FDA admits delays in response, to baby formula shortage

The 10-page report cites several aspects of the agency’s response. including poor data-sharing systems, staffing shortages and lack of oversight for the specific manufacturing and supply chain protocols.

“For things that are critical to public health, if you don’t have some understanding of how all the pieces fit together. Then when you get into a crisis or a shortage you have a real problem. To a large extent, that’s what happened here,” Robert Califf, FDA Commissioner.

The report arrives several months after a baby formula manufacturing plant in Michigan was closed because of safety issues. An FDA investigation into a whistleblower’s warning about the plant didn’t begin until months after the complaint was filed.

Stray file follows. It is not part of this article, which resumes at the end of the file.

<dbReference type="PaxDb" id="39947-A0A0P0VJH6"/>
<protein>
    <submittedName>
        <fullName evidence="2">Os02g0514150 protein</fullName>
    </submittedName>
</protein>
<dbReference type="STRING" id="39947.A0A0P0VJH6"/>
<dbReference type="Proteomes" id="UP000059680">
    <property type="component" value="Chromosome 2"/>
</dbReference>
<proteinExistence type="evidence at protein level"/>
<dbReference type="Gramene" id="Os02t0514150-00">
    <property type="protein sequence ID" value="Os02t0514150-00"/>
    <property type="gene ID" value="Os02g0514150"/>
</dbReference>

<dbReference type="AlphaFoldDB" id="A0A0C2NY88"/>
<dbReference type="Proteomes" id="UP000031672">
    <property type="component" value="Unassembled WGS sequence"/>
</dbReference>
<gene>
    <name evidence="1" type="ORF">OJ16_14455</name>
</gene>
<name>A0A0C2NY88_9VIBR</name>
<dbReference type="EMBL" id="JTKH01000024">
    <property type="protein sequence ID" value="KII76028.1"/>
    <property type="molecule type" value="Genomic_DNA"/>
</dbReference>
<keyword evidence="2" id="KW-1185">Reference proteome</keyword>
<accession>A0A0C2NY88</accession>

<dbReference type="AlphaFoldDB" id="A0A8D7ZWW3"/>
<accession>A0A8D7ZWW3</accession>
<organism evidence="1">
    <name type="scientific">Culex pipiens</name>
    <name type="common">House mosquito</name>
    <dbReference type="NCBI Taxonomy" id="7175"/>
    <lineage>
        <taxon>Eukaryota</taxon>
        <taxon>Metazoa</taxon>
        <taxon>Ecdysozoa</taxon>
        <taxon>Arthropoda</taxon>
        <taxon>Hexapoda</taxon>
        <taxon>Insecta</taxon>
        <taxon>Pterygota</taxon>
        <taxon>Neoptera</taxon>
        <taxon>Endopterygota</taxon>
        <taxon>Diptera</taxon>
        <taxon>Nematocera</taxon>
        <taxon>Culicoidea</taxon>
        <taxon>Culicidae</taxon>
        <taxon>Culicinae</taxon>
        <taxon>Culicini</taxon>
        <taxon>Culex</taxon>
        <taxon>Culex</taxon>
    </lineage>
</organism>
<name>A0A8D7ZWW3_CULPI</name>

Consumer advocates say the FDA’s report falls short of what is needed to fully address systemic issues. “This internal evaluation treats the symptoms of the disease rather than offering a cure. Nothing in this evaluation addresses the fragmented leadership structure that led to critical communication failures,” Scott Faber, Environmental Working Group.

Inventories of baby formula have increased from 69 percent in July to 80 percent. Imports of various baby formula products have increased significantly since May. The FDA’s food division is currently under an external review seeking answers to “questions about the structure, function, funding and leadership.”

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